Last weekend, a team of Digital Video students competed in the IFP Phoenix “Beat the Clock” 48-Hour Film Challenge – something DV students have done every summer since 2005. Two days is all they get to produce a 5-minute film from concept to completion. As in every 48-hour challenge, there were some parameters given by IFP to ensure that the films were actually completed in the allotted time, and not filmed beforehand. Two possible lines of dialogue and two possible props were given; the UATDV team chose “That gives me a tingly feeling” as the line and a plant as the prop – and starting from that inspiration they crafted the film “Limelight.” The trailer can be seen above, or click here.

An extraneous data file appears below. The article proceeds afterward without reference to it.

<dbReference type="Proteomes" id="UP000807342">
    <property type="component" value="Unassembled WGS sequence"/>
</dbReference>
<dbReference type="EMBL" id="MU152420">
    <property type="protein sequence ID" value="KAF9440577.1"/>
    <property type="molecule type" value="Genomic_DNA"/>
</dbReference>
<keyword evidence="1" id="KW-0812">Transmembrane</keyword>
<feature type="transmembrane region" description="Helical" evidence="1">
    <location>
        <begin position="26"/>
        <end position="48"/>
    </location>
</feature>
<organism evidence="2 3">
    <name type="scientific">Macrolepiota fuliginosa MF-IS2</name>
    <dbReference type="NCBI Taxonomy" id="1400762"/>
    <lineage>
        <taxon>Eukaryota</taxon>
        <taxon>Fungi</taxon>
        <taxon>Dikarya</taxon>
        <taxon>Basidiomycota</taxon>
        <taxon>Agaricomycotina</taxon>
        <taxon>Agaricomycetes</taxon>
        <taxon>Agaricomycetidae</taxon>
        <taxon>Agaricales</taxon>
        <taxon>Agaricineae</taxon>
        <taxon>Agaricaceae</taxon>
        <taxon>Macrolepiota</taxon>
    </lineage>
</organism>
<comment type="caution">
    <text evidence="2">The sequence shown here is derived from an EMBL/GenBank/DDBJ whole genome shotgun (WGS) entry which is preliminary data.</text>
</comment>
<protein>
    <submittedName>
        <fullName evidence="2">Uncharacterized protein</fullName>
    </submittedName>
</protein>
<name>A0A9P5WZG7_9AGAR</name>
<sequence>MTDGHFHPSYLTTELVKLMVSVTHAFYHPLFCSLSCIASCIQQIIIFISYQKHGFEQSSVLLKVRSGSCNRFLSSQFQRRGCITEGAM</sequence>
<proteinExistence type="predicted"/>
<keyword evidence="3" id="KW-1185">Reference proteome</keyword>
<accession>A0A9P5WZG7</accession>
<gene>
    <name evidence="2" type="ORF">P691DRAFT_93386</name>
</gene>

The synopsis: A jaded actor speaks with his best friend about what it means to be an artist. As their sporadic conversation progresses, things seem to spiral out of control and the truth is soon revealed.
The team was lead by student Killian Davies as director, and he worked with fellow students Jordan Wippell and Brandon Scott and with DV Program Chamion Professor Paul DeNigris to craft the story and to conceive of the film’s visual approach.
In addition to the line and prop, two other bits of inspiration factored into the story. One, the film challenge this year was co-sponsored by Sun Studios of Arizona, a new production facility that has sprung up from the ashes of the former Collins College. Sun Studios offered competing teams the use of their facilities for free, which the DV students took full advantage of. The Sun Studios theater and its adjacent backstage dressing room area provided the spark to make the film about an actor, and to some extent about what drives any artist to do what they do.